Rick Perry, a presidential candidate ahead of his time
Take immigration reform. Eventual GOP nominee Mitt Romney hammered Perry for his support of in-state tuition for undocumented workers in Texas. That was in 2012. Now Republican standard-bearers Marco Rubio and Rand Paul have changed the GOP’s tune on immigration. Rubio teamed with Democratic colleagues to draft principles that could become the starting point for immigration reform, and Paul broke out some Spanish during a recent speech suggesting a pathway for illegal immigrants to become citizens.
Perry’s support among Hispanics in Texas was decent, especially compared with Mitt Romney’s awkward outreach. Perry won 38 percent of the Hispanic vote in his 2010 Texas gubernatorial race, while Romney only took 27 percent of the national Hispanic vote. Texas Republicans attribute that to Hispanic voters’ familiarity with Perry, who as the state’s longest-serving governor, has also appointed Hispanics as state Supreme Court justices, as well as secretary of state and transportation commissioner.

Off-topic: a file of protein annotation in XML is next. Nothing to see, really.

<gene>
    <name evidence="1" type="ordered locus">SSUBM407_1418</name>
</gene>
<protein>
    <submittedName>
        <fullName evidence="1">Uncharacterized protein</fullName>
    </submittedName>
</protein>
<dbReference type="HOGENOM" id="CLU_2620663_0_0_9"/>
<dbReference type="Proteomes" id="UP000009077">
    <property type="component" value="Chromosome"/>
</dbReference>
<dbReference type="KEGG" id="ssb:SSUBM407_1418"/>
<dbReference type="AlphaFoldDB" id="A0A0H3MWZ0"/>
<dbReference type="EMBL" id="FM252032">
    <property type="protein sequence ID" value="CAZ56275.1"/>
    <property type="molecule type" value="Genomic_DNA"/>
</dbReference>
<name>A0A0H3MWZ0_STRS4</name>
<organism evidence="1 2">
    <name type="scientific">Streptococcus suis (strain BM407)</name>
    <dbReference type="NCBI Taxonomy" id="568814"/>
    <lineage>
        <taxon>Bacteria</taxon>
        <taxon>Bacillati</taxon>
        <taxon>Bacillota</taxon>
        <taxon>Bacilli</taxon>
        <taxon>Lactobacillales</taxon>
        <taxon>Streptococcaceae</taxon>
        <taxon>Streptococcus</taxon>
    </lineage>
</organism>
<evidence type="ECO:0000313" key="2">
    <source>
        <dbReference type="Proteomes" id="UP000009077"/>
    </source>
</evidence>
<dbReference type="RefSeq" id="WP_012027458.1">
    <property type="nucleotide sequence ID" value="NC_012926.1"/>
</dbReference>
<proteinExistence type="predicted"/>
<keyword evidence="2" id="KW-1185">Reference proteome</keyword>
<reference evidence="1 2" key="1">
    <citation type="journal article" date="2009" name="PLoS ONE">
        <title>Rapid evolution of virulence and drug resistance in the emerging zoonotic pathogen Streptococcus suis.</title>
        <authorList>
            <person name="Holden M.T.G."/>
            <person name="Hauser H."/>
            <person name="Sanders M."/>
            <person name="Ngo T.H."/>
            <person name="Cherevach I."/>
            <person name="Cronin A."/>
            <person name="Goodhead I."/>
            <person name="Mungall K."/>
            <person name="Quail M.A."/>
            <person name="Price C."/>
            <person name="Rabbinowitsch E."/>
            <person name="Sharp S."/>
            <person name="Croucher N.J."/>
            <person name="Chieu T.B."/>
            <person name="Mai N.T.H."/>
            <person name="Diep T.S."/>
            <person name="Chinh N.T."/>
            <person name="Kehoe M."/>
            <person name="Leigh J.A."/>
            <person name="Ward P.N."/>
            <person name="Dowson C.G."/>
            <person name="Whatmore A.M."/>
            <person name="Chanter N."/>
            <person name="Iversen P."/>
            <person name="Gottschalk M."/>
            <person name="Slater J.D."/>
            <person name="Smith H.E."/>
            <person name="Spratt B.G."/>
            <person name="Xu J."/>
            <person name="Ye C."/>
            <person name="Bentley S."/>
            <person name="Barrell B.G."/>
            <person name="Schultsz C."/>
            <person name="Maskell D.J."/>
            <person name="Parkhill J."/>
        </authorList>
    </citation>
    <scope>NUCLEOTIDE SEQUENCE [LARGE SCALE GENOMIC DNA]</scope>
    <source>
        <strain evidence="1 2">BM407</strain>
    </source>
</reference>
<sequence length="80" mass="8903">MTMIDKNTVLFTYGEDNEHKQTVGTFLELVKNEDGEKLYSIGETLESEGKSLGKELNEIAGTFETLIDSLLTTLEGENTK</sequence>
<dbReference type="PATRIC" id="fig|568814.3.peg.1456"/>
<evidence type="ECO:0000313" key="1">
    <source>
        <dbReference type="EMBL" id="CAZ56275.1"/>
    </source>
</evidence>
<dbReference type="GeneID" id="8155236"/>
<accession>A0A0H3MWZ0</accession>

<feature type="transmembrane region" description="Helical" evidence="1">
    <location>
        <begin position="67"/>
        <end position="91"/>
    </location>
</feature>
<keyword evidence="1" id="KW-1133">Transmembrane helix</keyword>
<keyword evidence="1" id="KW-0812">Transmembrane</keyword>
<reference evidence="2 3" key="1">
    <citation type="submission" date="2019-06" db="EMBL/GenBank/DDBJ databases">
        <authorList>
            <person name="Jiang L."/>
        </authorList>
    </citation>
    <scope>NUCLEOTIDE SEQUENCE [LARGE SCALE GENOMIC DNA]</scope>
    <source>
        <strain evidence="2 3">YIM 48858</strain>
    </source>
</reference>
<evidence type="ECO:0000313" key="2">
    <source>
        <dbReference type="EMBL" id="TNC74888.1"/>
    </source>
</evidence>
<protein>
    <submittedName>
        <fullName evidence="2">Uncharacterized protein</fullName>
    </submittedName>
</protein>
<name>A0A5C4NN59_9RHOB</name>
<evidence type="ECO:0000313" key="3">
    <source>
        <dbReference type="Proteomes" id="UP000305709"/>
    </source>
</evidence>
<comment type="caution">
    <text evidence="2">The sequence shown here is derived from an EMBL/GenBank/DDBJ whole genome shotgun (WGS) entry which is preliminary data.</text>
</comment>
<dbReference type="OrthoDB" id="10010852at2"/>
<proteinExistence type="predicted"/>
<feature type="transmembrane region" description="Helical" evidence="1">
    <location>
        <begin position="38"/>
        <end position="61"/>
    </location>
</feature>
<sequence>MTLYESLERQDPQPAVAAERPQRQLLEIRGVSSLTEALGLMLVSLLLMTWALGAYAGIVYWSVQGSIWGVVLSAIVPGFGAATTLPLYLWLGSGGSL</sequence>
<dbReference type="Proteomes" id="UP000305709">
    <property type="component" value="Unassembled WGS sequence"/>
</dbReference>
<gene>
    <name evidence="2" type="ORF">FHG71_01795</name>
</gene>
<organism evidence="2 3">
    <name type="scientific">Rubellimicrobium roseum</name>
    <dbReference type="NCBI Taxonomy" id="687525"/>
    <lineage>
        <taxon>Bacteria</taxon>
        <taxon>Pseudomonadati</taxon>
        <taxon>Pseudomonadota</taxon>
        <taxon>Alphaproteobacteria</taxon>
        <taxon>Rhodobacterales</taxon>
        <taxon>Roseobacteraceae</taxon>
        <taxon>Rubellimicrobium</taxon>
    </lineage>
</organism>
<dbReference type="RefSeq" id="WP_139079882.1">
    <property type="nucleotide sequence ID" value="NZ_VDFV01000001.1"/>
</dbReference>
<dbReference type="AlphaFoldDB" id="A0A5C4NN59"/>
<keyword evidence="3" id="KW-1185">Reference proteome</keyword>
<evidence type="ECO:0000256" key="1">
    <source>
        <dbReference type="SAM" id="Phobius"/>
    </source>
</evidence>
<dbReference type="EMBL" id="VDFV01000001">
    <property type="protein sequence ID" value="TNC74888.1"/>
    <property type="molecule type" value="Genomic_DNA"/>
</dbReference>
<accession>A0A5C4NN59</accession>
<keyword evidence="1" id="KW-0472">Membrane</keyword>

“They see his commitment to inclusion. I think Republicans make a mistake when they separate [Hispanic voters] out. They care about the same issues that other Americans care about,” said Deirdre Delisi, a former Perry campaign aide and Texas transportation commissioner.
Perry also staked out a critical position on entitlement reform, memorably comparing Social Security to a Ponzi scheme in his book. Romney attacked Perry for his positions, but then later tapped Paul Ryan, the Republican leader on entitlement reform, as his running mate. Now Republicans are united on the belief that trimming entitlement benefits is necessary to get the budget under control.